Mangroves are nature’s blue carbon powerhouses – capable of capturing and storing significant amounts of carbon – making them a vital tool in mitigating the climate crisis.
They’re also biodiversity hotspots that provide essential breeding grounds for native fish, while stabilising coastline ecosystems and reducing erosion.
But the state of mangrove habitats along the Great Barrier Reef coastline is a growing concern, and until now, knowing if and where we can restore lost forests has remained unanswered.
Funded through Greening Australia’s Reef Aid program, as part of the Blue Carbon Initiative, a team of James Cook University TropWATER scientists have taken to the skies, conducting helicopter shoreline surveys from Cairns to Gladstone.
With a bird’s-eye view, the team assessed the health of these vital shoreline ecosystems, including both forest loss and gain and their continued threats. At the same time, they identified potential sites for restoration and registration as Carbon Projects under the Clean Energy Regulator’s recently released Tidal Restoration of Blue Carbon Ecosystems method.
Shoreline transformation: the condition of mangrove forests along the Great Barrier Reef coastline
Over 80,000 high-resolution geo-referenced photographs were captured during the surveys, providing a crucial baseline of the Great Barrier Reef shoreline condition and a profound insight into what’s being lost.
Lead JCU researcher Professor Norm Duke said the stretch of coastline, with its distinctive blend of wet and dry tropic climatic areas, had not been surveyed to this extent before and early results show vast damage.
“Our observations provide clear, unequivocal and quantifiable evidence of changes to this increasingly dynamic shoreline,” he said.
“We can see the impact of severe tropical cyclones that have battered the region over the past four decades. We can also see extensive shoreline tree loss from erosion, coupled with scouring erosion of salt pans, and retreat of terrestrial shorelines.
“These are thought to be widespread evidence of rising sea levels.”
Dr Duke said observations were consistent with local records of sea level rise over the last half century of at least 4mm per year.
“We believe these changes must be monitored on a regular basis so that we can both manage the impacts, improve the resilience of shoreline marine ecosystems, and guide effective adaptation to the inevitable altered coastal areas.”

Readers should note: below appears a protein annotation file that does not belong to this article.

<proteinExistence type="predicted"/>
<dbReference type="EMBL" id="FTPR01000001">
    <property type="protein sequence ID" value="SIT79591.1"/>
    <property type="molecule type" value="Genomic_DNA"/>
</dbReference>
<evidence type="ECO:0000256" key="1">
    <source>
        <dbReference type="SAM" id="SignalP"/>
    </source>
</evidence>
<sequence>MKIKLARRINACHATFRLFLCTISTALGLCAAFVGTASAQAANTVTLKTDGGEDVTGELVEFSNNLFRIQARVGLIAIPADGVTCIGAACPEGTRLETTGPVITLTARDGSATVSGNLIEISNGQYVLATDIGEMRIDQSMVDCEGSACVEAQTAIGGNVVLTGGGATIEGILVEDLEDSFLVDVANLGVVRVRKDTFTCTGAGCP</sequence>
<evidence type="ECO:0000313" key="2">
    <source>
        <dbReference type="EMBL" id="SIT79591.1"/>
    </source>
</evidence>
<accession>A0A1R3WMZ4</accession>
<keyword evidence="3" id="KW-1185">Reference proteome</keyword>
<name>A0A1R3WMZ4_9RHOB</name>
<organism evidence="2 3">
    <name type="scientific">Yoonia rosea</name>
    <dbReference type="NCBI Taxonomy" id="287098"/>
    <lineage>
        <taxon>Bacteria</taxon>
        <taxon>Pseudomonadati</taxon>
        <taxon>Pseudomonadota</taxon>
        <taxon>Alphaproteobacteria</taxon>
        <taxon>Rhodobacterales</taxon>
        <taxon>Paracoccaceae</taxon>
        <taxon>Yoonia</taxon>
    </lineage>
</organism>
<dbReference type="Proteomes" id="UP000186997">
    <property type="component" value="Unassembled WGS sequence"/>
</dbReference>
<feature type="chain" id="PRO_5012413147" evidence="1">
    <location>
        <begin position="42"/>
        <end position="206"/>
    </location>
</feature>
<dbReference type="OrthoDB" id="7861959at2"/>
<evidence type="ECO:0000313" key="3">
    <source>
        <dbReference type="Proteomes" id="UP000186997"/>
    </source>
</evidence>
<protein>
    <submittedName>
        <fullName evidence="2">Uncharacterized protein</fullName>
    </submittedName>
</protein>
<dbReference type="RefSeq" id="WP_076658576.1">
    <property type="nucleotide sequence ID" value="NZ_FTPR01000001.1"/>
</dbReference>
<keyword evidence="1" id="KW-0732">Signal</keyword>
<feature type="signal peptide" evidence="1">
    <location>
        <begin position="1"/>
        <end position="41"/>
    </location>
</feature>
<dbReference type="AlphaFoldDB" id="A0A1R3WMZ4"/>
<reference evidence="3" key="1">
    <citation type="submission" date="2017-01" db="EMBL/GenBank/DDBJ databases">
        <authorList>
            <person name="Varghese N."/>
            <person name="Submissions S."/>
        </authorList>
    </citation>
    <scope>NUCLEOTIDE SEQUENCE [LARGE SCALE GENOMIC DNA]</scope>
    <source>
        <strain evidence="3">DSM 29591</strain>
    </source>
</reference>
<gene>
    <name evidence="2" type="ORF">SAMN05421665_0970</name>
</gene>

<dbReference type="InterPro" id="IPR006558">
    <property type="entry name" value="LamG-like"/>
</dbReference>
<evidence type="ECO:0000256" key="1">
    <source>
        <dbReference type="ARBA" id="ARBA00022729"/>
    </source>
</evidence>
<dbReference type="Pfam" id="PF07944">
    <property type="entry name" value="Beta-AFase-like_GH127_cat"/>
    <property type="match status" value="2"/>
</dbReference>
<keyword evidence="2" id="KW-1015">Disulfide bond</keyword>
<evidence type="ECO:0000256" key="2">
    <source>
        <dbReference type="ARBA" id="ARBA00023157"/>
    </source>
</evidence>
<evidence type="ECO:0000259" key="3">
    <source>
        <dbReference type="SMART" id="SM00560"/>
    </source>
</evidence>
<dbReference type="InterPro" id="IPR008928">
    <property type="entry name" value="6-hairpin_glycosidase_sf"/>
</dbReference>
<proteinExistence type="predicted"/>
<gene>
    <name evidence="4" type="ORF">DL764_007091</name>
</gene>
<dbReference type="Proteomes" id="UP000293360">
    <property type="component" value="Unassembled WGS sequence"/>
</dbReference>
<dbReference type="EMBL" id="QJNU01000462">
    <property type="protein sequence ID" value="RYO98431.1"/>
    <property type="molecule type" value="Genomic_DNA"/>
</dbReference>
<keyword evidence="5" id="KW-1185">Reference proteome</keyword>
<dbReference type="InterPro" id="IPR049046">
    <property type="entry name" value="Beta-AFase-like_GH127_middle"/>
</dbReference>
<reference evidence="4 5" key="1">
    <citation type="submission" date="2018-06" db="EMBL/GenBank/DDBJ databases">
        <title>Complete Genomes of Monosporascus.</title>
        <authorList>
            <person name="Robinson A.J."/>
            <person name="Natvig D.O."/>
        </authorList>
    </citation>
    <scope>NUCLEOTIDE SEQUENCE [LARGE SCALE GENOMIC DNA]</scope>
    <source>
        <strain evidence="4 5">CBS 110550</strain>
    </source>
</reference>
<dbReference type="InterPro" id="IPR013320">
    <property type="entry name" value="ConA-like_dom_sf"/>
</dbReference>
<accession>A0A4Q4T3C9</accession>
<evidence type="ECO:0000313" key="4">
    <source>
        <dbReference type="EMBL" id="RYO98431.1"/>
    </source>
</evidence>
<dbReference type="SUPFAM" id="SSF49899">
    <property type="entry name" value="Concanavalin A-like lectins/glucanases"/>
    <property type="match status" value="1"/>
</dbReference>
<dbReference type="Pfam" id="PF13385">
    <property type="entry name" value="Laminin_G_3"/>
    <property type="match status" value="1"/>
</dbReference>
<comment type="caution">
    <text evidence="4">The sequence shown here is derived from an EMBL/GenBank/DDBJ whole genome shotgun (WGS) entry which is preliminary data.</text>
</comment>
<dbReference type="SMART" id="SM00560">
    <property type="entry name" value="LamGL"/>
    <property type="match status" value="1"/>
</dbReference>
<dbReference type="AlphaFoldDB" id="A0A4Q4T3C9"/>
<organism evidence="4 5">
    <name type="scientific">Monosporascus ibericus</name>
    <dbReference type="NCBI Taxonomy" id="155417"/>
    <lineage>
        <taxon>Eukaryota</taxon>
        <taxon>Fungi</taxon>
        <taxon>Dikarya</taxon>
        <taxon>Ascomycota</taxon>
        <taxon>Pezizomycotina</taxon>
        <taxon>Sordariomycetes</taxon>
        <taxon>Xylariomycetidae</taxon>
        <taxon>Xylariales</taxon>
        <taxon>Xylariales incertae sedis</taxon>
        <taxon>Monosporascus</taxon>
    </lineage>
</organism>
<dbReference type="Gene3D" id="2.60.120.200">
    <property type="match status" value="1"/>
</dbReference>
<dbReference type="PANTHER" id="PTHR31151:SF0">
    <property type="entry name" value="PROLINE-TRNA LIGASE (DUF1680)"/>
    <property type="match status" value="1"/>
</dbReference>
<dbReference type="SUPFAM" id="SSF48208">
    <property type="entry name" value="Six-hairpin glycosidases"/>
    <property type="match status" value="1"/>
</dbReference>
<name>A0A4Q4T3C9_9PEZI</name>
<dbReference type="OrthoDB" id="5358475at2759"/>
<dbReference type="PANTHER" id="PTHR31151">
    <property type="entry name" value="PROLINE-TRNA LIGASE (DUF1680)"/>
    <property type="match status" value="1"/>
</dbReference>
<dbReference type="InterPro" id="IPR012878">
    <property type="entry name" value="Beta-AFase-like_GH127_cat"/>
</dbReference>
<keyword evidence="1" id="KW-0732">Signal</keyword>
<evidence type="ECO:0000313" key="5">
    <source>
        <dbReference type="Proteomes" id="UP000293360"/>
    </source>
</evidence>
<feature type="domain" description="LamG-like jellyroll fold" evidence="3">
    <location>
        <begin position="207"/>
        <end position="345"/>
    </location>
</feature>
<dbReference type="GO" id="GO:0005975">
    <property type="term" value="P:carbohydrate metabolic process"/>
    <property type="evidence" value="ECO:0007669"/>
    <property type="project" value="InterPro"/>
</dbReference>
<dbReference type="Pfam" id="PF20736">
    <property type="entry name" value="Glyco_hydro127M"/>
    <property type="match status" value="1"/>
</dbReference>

Can we restore mangrove habitats along the Great Barrier Reef coastline?
While it’s possible to restore some parts of coastal shorelines, Dr Duke says it’s not the complete answer to the climate crisis for shorelines.
“This project is allowing us to identify locations for restoration of tidal wetland habitats and their capacity to sequester and store carbon – which could help reduce one of the key drivers of global climate change,” he said.
“But our assessments reveal forces at play are far more widespread and active, and simply planting mangroves is not the answer to the climate crisis.”
Dr Duke said there needs to be greater effort into building greater resilience into shorelines, including the repair of damaged areas, and targeted planning for coastal zones to adapt and retreat.
“The complexity of such a response cannot be underestimated, but if we don’t anticipate the inevitable and predictable changes coming our way, then we will be faced with one damaging shoreline disaster after another.”
“As a smart society, if we move quickly, we can be climate change entrepreneurs instead of its ignorant victims.”
Dr Duke said building resilience allows mangroves to migrate upland to survive. This includes providing supratidal buffer zones for the upland migration of mangrove seedlings by controlling things like fires along shoreline edges, removal of smothering weeds, eradication of routing feral pigs, combined with targeted mitigation like the removal of non-essential constructed bund barriers.
Greening Australia’s Director of Reef Aid Dr Lynise Wearne said the project is an exciting opportunity to understand the priorities and opportunities for coastal restoration across the Reef Catchments as Greening Australia pioneers innovative nature-based solutions that benefit communities, economies and the environment.
The shoreline surveys were conducted in May 2023, and scientists will produce a detailed report later this year.